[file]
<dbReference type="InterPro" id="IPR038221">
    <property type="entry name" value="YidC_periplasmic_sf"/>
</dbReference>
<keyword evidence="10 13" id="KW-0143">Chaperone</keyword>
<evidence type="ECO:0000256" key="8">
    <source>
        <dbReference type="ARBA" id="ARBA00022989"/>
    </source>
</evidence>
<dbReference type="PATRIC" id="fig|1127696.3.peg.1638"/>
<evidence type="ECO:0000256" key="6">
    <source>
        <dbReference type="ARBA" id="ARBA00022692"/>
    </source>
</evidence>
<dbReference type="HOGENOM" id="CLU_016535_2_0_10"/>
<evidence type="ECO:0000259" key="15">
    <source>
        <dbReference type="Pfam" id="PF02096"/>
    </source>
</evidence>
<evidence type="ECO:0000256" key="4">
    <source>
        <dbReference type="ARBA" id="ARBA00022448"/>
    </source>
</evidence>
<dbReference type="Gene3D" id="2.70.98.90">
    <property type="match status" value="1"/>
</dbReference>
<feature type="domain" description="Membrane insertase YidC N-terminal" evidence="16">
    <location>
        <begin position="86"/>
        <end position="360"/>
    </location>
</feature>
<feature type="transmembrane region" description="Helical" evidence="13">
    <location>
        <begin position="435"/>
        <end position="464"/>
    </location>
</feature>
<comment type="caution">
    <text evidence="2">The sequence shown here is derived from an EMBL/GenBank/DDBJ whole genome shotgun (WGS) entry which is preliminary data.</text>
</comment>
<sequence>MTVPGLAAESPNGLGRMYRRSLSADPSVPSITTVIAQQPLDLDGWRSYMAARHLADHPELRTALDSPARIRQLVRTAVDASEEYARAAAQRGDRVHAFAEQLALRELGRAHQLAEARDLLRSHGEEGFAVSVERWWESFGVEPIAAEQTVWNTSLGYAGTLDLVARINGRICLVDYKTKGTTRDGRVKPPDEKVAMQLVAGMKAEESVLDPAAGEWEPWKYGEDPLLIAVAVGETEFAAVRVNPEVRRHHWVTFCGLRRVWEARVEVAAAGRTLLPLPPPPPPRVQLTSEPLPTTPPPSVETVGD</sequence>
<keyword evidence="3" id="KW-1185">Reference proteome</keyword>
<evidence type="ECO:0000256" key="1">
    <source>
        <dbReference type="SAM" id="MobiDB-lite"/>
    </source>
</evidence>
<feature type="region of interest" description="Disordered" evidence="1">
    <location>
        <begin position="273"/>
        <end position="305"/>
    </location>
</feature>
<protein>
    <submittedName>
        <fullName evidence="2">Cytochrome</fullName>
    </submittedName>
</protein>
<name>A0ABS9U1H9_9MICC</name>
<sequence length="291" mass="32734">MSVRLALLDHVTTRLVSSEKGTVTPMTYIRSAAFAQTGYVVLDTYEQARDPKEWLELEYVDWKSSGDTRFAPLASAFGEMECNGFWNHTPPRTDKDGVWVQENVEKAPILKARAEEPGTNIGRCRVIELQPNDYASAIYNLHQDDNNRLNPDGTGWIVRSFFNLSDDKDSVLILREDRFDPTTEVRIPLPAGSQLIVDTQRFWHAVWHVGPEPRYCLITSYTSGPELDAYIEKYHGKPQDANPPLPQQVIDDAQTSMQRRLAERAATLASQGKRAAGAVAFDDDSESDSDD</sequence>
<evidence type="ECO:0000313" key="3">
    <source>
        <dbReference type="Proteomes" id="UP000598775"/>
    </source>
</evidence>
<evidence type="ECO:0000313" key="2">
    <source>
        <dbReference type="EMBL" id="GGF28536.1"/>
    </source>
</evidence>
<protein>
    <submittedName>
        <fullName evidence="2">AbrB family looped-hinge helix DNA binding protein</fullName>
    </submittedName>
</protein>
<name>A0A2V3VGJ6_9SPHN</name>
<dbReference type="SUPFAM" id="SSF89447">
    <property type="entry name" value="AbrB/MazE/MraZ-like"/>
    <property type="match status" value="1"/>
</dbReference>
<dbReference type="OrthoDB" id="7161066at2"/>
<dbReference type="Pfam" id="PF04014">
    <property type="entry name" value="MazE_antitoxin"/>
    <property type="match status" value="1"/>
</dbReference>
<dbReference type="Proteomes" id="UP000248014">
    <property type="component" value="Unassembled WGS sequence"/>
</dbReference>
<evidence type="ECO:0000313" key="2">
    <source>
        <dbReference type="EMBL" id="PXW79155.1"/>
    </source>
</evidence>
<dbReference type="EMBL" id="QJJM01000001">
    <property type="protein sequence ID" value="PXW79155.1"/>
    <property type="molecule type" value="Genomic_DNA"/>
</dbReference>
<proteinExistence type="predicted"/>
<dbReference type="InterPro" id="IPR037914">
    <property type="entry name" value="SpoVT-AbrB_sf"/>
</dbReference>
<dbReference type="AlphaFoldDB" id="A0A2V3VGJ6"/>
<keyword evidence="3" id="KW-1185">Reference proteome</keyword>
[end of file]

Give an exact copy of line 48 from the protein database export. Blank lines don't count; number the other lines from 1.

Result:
    <source>